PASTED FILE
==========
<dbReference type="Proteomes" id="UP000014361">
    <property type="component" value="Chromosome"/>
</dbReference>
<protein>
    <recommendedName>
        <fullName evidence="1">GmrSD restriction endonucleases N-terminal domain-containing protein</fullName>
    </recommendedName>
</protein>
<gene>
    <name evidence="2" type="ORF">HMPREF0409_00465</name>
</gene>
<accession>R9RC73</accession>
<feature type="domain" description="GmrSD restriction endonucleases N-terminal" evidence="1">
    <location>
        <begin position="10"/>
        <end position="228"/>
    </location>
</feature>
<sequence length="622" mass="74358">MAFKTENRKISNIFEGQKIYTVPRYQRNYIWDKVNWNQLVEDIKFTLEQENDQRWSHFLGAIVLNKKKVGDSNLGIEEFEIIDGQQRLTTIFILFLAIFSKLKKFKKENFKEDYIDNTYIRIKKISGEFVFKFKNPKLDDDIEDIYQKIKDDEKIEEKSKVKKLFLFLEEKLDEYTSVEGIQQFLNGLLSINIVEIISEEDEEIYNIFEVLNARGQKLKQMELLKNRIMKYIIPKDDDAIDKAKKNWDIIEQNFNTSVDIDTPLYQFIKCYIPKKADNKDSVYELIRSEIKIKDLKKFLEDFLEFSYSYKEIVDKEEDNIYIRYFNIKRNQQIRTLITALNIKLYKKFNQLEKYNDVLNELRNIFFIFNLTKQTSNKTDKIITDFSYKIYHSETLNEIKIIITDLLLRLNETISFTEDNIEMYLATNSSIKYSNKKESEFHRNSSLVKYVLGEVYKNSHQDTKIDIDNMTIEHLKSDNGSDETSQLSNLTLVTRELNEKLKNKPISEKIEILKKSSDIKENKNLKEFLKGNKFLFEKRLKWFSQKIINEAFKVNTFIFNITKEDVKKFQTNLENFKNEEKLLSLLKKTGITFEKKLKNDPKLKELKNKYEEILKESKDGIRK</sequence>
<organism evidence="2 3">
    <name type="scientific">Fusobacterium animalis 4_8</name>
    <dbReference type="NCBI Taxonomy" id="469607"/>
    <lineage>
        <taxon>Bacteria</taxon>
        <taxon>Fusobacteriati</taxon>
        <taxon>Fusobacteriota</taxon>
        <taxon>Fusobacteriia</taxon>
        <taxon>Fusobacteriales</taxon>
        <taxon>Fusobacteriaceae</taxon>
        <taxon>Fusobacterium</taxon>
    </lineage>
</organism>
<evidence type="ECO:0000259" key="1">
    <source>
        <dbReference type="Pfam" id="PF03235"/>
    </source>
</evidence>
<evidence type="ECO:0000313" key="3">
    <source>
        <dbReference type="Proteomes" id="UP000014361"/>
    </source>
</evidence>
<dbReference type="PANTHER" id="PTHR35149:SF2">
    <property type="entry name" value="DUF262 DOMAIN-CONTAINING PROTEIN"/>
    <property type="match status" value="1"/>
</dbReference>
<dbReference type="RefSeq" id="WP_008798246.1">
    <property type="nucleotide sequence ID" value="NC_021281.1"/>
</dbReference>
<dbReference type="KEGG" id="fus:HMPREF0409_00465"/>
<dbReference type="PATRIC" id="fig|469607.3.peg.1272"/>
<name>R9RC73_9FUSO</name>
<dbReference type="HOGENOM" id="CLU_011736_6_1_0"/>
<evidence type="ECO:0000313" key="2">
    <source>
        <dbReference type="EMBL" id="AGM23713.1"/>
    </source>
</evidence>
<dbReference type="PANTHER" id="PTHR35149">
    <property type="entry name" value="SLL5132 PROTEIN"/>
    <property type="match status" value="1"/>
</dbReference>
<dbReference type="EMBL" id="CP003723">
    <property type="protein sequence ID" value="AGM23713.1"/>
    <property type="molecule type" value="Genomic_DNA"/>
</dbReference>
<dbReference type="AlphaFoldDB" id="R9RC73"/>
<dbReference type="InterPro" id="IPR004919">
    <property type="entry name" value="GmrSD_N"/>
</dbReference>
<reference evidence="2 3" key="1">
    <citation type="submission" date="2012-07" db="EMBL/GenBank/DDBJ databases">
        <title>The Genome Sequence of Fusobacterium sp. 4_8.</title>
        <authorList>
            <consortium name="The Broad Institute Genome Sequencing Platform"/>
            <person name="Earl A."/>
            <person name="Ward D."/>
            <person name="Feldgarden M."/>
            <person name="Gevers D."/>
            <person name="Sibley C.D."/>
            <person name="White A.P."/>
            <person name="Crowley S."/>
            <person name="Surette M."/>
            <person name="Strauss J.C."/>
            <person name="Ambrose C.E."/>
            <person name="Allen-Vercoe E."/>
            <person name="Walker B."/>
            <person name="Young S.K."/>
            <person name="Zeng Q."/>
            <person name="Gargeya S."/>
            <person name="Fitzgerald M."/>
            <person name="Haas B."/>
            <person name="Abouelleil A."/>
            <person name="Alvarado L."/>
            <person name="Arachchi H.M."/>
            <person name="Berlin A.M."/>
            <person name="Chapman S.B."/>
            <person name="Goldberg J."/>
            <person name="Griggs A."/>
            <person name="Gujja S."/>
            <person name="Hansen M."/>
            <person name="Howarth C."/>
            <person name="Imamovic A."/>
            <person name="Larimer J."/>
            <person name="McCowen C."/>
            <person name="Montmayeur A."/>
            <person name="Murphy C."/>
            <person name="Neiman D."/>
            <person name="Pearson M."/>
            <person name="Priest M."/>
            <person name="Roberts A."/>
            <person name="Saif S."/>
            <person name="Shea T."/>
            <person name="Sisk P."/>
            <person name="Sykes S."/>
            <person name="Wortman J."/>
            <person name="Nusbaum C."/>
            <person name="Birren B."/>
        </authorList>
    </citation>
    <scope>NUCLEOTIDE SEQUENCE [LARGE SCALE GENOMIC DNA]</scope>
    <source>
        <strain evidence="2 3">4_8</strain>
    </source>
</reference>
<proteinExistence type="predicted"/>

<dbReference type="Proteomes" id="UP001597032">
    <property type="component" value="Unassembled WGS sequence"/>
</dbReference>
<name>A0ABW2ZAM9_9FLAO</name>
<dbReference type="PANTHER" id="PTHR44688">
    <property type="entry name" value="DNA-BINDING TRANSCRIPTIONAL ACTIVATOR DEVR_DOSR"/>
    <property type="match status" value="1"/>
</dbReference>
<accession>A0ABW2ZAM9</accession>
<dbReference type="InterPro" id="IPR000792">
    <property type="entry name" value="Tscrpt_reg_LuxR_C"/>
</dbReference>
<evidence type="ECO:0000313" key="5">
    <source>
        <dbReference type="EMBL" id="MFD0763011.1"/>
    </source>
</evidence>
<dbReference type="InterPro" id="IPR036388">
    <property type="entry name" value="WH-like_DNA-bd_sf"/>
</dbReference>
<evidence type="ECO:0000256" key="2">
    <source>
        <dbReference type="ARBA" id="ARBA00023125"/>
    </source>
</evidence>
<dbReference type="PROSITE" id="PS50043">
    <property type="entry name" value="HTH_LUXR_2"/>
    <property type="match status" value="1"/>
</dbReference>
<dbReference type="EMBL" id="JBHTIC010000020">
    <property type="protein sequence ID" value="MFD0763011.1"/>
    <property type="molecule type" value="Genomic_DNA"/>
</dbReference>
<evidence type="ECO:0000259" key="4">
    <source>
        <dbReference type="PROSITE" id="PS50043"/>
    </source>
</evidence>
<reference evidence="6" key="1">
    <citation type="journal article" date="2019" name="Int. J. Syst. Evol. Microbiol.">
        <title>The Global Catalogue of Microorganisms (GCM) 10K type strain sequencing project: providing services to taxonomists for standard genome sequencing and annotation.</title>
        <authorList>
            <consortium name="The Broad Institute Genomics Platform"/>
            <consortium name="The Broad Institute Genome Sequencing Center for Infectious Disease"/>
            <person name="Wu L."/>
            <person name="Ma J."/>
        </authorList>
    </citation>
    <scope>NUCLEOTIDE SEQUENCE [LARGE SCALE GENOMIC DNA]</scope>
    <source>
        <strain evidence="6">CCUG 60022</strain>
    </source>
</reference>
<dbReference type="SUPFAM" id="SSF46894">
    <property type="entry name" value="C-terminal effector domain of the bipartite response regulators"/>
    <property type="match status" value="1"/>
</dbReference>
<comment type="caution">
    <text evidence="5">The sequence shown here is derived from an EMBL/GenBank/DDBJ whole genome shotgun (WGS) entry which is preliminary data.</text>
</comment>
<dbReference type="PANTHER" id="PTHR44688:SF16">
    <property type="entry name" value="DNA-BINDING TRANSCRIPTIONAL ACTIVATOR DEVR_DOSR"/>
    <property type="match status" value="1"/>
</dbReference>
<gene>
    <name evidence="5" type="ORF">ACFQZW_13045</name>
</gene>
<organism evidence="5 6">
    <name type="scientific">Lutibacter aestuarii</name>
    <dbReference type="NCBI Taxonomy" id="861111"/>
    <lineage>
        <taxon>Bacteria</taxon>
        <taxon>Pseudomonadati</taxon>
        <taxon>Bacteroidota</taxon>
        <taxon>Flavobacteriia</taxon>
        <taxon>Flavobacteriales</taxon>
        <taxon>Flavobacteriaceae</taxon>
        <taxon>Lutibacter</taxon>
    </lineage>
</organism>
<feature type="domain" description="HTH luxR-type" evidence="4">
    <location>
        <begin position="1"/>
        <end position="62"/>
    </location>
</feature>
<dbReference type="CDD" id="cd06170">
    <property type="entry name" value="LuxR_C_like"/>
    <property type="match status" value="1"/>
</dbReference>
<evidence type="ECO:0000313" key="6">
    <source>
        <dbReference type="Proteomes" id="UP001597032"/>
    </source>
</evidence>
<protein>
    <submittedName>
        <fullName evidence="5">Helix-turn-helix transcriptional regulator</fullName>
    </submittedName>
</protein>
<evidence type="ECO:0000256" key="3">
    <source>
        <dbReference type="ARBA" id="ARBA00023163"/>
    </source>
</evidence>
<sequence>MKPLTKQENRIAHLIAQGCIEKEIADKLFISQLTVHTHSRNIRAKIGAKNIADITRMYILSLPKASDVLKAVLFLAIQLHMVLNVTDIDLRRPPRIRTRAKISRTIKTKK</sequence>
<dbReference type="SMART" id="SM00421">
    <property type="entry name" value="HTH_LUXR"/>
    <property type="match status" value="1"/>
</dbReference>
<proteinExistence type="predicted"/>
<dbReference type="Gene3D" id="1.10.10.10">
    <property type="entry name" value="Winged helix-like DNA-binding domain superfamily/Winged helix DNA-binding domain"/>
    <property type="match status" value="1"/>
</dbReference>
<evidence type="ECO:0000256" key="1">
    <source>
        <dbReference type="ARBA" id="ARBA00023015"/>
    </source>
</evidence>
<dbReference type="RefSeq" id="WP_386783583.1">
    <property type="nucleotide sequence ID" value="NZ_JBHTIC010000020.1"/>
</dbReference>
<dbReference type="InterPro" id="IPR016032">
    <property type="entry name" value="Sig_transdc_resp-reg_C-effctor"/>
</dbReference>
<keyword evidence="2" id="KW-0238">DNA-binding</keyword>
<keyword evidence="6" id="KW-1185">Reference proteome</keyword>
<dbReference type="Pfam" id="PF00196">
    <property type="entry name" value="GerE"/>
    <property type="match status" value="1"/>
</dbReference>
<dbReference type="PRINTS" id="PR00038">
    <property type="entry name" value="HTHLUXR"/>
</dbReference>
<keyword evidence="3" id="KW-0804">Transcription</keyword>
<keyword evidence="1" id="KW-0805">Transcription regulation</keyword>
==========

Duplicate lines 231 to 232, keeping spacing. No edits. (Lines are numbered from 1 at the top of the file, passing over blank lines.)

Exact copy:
</evidence>
<sequence>MKPLTKQENRIAHLIAQGCIEKEIADKLFISQLTVHTHSRNIRAKIGAKNIADITRMYILSLPKASDVLKAVLFLAIQLHMVLNVTDIDLRRPPRIRTRAKISRTIKTKK</sequence>